Kreayshawn- Gucci Gucci

It appears that the West Coast gangsta rap scene is officially dead.

Many people will disagree with that statement, only to say that the gangsta rap scene in the West died a long time ago, around the same time 2pac was laying in a hospital bed with four fresh bullet wounds. While my abilities to correctly ascertain time can be fodder for debate, the fact that the West Coast gangsta rap genre is dead cannot be disputed. Even though I don’t feel the need to provide examples, I will in the case that attitude there is one person out there who disagrees.

For starters, many of the pioneers of that era have moved on to different plateaus: Snoop Dogg, a man once known for cruising down the street while sipping on gin and juice, has evolved into the more mature “pimp” phase of his career. On the other hand, Dr. Dre has apparently abandoned the extremely successful formula he had with his first two solo albums, in exchange for the production styles of today’s times. Not to mention, Nate Dogg, whose harmonic tenor provided the catchy choruses for many West Coast legends, sadly passed away earlier this year. Ever since the cooling off effect of Dr. Dre’sChron 2001 album, the West Coast has had some hard times musically, until now. It appears that the West Coast hip hop, ushered in by six niggas with attitudes back in the 80s, has been overtaken by three white girls from Oakland.

What?

Very recently, mainstream buzz for California hip hop has increased dramatically. Lil B, of the Pack, took the internet by storm when he began releasing his own mixtapes and videos. Tyler the Creator and his group Odd Future, took basically the same route to mainstream attention to Lil B, by promoting themselves through the internet. Although they are getting mad shine from concert promoters, music channels and magazines, a few rappers from Oakland are in race for first, and like I said before, they are white.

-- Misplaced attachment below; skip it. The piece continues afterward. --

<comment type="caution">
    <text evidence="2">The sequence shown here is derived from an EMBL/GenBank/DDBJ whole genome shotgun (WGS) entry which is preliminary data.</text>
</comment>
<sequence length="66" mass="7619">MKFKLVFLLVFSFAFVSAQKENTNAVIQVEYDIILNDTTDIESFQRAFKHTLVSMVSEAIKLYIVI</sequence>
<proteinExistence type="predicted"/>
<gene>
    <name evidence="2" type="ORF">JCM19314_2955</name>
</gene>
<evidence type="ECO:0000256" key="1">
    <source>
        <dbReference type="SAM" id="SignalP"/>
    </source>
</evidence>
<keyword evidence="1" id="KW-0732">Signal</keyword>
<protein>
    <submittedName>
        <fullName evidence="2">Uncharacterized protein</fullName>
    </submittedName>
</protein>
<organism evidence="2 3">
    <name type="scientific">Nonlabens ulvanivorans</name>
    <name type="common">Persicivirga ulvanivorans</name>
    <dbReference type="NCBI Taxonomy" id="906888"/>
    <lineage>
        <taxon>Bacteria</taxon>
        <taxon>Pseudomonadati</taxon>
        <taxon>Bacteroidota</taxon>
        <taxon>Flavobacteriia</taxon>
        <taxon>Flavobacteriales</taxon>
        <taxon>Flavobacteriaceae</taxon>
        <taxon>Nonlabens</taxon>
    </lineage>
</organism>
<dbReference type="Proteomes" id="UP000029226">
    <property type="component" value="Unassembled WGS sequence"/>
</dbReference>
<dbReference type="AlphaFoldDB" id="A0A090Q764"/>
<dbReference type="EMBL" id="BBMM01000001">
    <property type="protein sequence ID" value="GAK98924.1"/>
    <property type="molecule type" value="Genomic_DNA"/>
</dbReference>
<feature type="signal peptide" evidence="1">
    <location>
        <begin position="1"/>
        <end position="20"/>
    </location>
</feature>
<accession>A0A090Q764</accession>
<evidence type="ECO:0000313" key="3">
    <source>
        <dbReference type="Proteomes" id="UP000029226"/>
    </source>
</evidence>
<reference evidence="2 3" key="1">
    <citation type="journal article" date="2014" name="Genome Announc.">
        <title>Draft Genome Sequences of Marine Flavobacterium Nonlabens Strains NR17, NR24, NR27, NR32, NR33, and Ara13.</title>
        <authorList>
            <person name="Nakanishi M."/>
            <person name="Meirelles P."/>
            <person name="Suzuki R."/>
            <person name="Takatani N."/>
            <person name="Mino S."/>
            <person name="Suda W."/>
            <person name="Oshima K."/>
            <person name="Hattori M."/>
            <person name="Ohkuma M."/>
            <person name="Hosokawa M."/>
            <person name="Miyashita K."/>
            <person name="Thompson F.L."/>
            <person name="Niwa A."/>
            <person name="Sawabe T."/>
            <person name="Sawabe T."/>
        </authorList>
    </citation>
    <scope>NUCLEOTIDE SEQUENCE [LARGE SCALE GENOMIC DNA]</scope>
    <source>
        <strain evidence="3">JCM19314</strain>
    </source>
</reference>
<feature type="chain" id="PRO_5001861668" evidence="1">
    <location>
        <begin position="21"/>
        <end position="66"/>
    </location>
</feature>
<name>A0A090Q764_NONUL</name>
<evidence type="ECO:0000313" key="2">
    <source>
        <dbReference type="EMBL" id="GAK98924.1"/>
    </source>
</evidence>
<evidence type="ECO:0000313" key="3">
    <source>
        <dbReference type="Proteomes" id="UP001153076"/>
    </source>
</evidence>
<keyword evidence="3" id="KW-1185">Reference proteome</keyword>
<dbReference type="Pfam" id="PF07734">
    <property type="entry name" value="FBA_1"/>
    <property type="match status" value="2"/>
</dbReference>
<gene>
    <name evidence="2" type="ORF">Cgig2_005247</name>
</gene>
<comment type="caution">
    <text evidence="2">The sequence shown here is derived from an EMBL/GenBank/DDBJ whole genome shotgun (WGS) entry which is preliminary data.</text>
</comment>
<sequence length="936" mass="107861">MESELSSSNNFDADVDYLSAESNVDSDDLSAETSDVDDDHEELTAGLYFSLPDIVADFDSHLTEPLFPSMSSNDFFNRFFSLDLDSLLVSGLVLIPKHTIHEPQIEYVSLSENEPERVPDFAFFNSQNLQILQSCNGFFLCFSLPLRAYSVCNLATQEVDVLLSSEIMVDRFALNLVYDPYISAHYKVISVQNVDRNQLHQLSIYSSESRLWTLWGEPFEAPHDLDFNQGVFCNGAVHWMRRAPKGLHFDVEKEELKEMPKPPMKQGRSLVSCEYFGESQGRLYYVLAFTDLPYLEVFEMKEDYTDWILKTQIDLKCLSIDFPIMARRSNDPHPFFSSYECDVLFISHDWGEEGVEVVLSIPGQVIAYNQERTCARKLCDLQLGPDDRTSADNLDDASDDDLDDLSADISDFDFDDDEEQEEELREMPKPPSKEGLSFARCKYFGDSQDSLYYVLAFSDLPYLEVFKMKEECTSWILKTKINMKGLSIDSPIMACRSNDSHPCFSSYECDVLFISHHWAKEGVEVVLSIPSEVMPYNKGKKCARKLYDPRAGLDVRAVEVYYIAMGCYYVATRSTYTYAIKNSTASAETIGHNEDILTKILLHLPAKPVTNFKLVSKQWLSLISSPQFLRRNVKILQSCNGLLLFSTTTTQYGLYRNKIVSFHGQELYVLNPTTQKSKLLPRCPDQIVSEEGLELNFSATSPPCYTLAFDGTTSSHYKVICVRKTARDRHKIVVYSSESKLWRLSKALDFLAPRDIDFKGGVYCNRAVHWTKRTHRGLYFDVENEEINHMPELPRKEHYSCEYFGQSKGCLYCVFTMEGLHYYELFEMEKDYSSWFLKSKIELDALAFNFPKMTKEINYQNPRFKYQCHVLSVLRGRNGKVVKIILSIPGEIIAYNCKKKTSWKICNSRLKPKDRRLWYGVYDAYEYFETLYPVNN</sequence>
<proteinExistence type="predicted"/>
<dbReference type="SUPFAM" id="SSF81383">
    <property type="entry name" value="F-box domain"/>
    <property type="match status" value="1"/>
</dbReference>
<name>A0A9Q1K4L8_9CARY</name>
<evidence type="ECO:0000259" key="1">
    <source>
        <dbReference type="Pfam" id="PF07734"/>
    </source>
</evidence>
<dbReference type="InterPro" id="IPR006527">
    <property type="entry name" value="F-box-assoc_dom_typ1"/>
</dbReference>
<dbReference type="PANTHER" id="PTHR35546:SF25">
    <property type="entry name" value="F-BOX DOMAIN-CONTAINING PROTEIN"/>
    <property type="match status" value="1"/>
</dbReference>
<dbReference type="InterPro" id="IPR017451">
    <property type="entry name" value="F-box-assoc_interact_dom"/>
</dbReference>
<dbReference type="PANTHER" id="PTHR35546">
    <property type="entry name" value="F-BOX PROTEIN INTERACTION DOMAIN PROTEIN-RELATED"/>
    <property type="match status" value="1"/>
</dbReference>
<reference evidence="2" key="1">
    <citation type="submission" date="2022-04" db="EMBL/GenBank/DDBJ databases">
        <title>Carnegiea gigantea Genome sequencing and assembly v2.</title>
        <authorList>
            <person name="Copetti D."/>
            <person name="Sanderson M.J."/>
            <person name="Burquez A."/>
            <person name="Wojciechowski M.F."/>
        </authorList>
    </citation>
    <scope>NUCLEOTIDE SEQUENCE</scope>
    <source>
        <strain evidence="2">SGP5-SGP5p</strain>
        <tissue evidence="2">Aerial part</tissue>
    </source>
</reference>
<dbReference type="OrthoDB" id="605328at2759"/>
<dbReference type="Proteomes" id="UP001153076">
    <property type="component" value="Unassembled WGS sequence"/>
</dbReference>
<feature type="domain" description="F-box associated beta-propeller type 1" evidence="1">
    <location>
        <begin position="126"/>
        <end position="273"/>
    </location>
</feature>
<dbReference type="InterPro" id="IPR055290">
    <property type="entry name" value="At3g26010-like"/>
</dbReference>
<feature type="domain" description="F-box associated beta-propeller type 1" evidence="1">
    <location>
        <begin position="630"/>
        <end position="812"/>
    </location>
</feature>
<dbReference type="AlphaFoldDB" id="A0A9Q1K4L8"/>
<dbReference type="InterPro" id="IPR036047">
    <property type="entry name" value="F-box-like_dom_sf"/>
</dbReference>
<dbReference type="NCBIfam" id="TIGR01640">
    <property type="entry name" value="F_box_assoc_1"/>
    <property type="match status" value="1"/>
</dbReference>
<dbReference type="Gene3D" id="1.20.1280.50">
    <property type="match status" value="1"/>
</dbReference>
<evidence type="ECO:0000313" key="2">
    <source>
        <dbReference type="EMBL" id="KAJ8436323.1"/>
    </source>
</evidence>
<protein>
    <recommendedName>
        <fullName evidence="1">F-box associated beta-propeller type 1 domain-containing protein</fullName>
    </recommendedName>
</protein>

Kreayshawn, a 21 year old film student, released her single “Gucci Gucci” to the masses this year via Youtube, and the buzz surrounding it couldn’t be bigger, unless of course, you are Rebecca Black. On first listen, the song is frankly terrible. Kreayshawn comes off as the rapper version of Lady Gaga. However, after another listen or two, you find yourself beginning to enjoy the song, and if you are brave enough to press the play button again, congratulations, you are now in love.

It would be useless to cite all the worthy quotes in the song, but for reference sake, “Bitch you ain’t no Barbie/I see you work at Arbys/Number 2, Supersize/Hurry up I’m starving” is an all too clever line that reaps the benefit of being spoken by Kreayshawn, and “I got the swag and it’s pumping out my ovaries” is such a unique line that its a true testament to how different this artist is than any other in the game.

And not to be greedy, Kreayshawn has also brought her friends into the game: V-Nasty and Lil Debbie, which the trio forms “The White Girl Mob.” Aside from a few freestyles and unfinished tracks, I haven’t heard much from these two, but with the buzz Kreayshawn is getting that is sure to change even before I finish this post.

The bottom line is that this fashionable, blunt-toking, trend-setting white girl is different, but judging by the lackluster talent that has arisen out of California over the years, I say that the difference is sorely needed. Kreayshawn has the potential to become a legend in the game, and will hopefully continue to push beyond the limits of hip hop music.

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